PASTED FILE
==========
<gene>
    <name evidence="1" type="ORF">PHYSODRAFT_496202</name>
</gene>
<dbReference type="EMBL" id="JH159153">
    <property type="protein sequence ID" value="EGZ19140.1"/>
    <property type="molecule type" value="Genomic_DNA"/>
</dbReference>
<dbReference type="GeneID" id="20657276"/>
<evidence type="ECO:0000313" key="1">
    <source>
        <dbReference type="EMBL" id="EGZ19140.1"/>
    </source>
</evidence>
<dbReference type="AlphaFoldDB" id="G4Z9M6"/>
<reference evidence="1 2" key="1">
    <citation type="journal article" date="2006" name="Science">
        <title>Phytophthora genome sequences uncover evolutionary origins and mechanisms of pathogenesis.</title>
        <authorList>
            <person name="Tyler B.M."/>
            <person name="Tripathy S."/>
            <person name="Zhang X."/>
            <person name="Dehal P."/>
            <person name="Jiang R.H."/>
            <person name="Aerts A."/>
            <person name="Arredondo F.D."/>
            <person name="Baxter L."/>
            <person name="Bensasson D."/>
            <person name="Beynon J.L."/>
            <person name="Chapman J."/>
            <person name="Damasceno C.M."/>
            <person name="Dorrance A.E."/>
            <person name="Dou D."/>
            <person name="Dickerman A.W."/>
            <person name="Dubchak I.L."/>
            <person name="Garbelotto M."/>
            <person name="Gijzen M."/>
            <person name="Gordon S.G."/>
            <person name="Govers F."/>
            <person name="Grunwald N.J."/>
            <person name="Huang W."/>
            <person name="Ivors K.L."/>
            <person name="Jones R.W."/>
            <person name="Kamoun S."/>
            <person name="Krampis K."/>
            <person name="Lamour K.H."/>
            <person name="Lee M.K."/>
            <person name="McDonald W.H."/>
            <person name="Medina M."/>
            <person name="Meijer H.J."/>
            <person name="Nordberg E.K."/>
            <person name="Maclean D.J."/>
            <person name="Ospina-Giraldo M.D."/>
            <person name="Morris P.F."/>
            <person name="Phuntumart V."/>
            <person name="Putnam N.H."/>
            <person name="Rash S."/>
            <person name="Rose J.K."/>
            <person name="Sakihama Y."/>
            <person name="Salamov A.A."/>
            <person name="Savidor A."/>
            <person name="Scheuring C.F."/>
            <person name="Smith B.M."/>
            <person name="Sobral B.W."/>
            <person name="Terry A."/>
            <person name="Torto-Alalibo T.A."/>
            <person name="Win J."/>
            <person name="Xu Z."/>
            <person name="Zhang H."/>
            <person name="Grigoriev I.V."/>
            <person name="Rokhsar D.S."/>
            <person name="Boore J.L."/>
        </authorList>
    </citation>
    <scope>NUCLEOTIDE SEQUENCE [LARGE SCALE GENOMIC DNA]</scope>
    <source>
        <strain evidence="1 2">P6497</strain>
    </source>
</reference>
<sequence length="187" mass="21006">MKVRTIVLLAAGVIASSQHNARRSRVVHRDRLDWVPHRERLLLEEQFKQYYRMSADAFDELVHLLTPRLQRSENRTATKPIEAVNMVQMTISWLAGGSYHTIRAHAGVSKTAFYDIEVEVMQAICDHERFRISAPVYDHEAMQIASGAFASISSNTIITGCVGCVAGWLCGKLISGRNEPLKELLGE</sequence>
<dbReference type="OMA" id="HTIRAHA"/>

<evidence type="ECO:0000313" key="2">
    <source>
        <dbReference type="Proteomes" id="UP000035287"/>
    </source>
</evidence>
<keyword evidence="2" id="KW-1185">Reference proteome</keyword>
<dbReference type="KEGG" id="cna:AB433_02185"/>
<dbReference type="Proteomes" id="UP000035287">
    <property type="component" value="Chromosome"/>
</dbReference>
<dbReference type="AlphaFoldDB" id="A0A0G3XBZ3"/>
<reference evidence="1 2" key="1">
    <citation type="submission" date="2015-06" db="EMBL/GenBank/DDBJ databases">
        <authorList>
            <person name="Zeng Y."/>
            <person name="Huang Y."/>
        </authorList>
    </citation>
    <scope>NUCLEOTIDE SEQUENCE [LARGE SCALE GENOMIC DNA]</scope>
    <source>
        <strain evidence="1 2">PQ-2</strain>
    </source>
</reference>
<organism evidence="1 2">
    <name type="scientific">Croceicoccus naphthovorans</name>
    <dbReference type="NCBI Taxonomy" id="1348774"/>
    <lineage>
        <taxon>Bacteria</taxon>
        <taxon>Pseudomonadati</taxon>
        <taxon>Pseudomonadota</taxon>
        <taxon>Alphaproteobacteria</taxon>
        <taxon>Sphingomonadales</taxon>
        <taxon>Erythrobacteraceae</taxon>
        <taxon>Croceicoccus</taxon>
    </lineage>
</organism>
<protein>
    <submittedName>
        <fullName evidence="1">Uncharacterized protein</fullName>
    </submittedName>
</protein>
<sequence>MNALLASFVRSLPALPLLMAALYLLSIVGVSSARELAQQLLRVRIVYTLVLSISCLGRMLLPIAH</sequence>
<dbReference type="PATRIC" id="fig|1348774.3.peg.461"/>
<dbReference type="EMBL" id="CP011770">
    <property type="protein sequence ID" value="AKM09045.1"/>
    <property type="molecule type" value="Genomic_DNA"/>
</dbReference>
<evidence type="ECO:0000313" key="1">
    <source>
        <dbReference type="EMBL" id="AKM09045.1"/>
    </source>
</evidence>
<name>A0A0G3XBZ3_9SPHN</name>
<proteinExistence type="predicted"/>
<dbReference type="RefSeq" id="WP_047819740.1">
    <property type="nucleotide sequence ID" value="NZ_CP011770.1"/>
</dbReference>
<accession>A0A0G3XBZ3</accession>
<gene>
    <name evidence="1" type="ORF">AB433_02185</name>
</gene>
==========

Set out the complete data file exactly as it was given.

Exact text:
<gene>
    <name evidence="1" type="ORF">PHYSODRAFT_496202</name>
</gene>
<dbReference type="EMBL" id="JH159153">
    <property type="protein sequence ID" value="EGZ19140.1"/>
    <property type="molecule type" value="Genomic_DNA"/>
</dbReference>
<dbReference type="GeneID" id="20657276"/>
<evidence type="ECO:0000313" key="1">
    <source>
        <dbReference type="EMBL" id="EGZ19140.1"/>
    </source>
</evidence>
<dbReference type="AlphaFoldDB" id="G4Z9M6"/>
<reference evidence="1 2" key="1">
    <citation type="journal article" date="2006" name="Science">
        <title>Phytophthora genome sequences uncover evolutionary origins and mechanisms of pathogenesis.</title>
        <authorList>
            <person name="Tyler B.M."/>
            <person name="Tripathy S."/>
            <person name="Zhang X."/>
            <person name="Dehal P."/>
            <person name="Jiang R.H."/>
            <person name="Aerts A."/>
            <person name="Arredondo F.D."/>
            <person name="Baxter L."/>
            <person name="Bensasson D."/>
            <person name="Beynon J.L."/>
            <person name="Chapman J."/>
            <person name="Damasceno C.M."/>
            <person name="Dorrance A.E."/>
            <person name="Dou D."/>
            <person name="Dickerman A.W."/>
            <person name="Dubchak I.L."/>
            <person name="Garbelotto M."/>
            <person name="Gijzen M."/>
            <person name="Gordon S.G."/>
            <person name="Govers F."/>
            <person name="Grunwald N.J."/>
            <person name="Huang W."/>
            <person name="Ivors K.L."/>
            <person name="Jones R.W."/>
            <person name="Kamoun S."/>
            <person name="Krampis K."/>
            <person name="Lamour K.H."/>
            <person name="Lee M.K."/>
            <person name="McDonald W.H."/>
            <person name="Medina M."/>
            <person name="Meijer H.J."/>
            <person name="Nordberg E.K."/>
            <person name="Maclean D.J."/>
            <person name="Ospina-Giraldo M.D."/>
            <person name="Morris P.F."/>
            <person name="Phuntumart V."/>
            <person name="Putnam N.H."/>
            <person name="Rash S."/>
            <person name="Rose J.K."/>
            <person name="Sakihama Y."/>
            <person name="Salamov A.A."/>
            <person name="Savidor A."/>
            <person name="Scheuring C.F."/>
            <person name="Smith B.M."/>
            <person name="Sobral B.W."/>
            <person name="Terry A."/>
            <person name="Torto-Alalibo T.A."/>
            <person name="Win J."/>
            <person name="Xu Z."/>
            <person name="Zhang H."/>
            <person name="Grigoriev I.V."/>
            <person name="Rokhsar D.S."/>
            <person name="Boore J.L."/>
        </authorList>
    </citation>
    <scope>NUCLEOTIDE SEQUENCE [LARGE SCALE GENOMIC DNA]</scope>
    <source>
        <strain evidence="1 2">P6497</strain>
    </source>
</reference>
<sequence length="187" mass="21006">MKVRTIVLLAAGVIASSQHNARRSRVVHRDRLDWVPHRERLLLEEQFKQYYRMSADAFDELVHLLTPRLQRSENRTATKPIEAVNMVQMTISWLAGGSYHTIRAHAGVSKTAFYDIEVEVMQAICDHERFRISAPVYDHEAMQIASGAFASISSNTIITGCVGCVAGWLCGKLISGRNEPLKELLGE</sequence>
<dbReference type="OMA" id="HTIRAHA"/>

<evidence type="ECO:0000313" key="2">
    <source>
        <dbReference type="Proteomes" id="UP000035287"/>
    </source>
</evidence>
<keyword evidence="2" id="KW-1185">Reference proteome</keyword>
<dbReference type="KEGG" id="cna:AB433_02185"/>
<dbReference type="Proteomes" id="UP000035287">
    <property type="component" value="Chromosome"/>
</dbReference>
<dbReference type="AlphaFoldDB" id="A0A0G3XBZ3"/>
<reference evidence="1 2" key="1">
    <citation type="submission" date="2015-06" db="EMBL/GenBank/DDBJ databases">
        <authorList>
            <person name="Zeng Y."/>
            <person name="Huang Y."/>
        </authorList>
    </citation>
    <scope>NUCLEOTIDE SEQUENCE [LARGE SCALE GENOMIC DNA]</scope>
    <source>
        <strain evidence="1 2">PQ-2</strain>
    </source>
</reference>
<organism evidence="1 2">
    <name type="scientific">Croceicoccus naphthovorans</name>
    <dbReference type="NCBI Taxonomy" id="1348774"/>
    <lineage>
        <taxon>Bacteria</taxon>
        <taxon>Pseudomonadati</taxon>
        <taxon>Pseudomonadota</taxon>
        <taxon>Alphaproteobacteria</taxon>
        <taxon>Sphingomonadales</taxon>
        <taxon>Erythrobacteraceae</taxon>
        <taxon>Croceicoccus</taxon>
    </lineage>
</organism>
<protein>
    <submittedName>
        <fullName evidence="1">Uncharacterized protein</fullName>
    </submittedName>
</protein>
<sequence>MNALLASFVRSLPALPLLMAALYLLSIVGVSSARELAQQLLRVRIVYTLVLSISCLGRMLLPIAH</sequence>
<dbReference type="PATRIC" id="fig|1348774.3.peg.461"/>
<dbReference type="EMBL" id="CP011770">
    <property type="protein sequence ID" value="AKM09045.1"/>
    <property type="molecule type" value="Genomic_DNA"/>
</dbReference>
<evidence type="ECO:0000313" key="1">
    <source>
        <dbReference type="EMBL" id="AKM09045.1"/>
    </source>
</evidence>
<name>A0A0G3XBZ3_9SPHN</name>
<proteinExistence type="predicted"/>
<dbReference type="RefSeq" id="WP_047819740.1">
    <property type="nucleotide sequence ID" value="NZ_CP011770.1"/>
</dbReference>
<accession>A0A0G3XBZ3</accession>
<gene>
    <name evidence="1" type="ORF">AB433_02185</name>
</gene>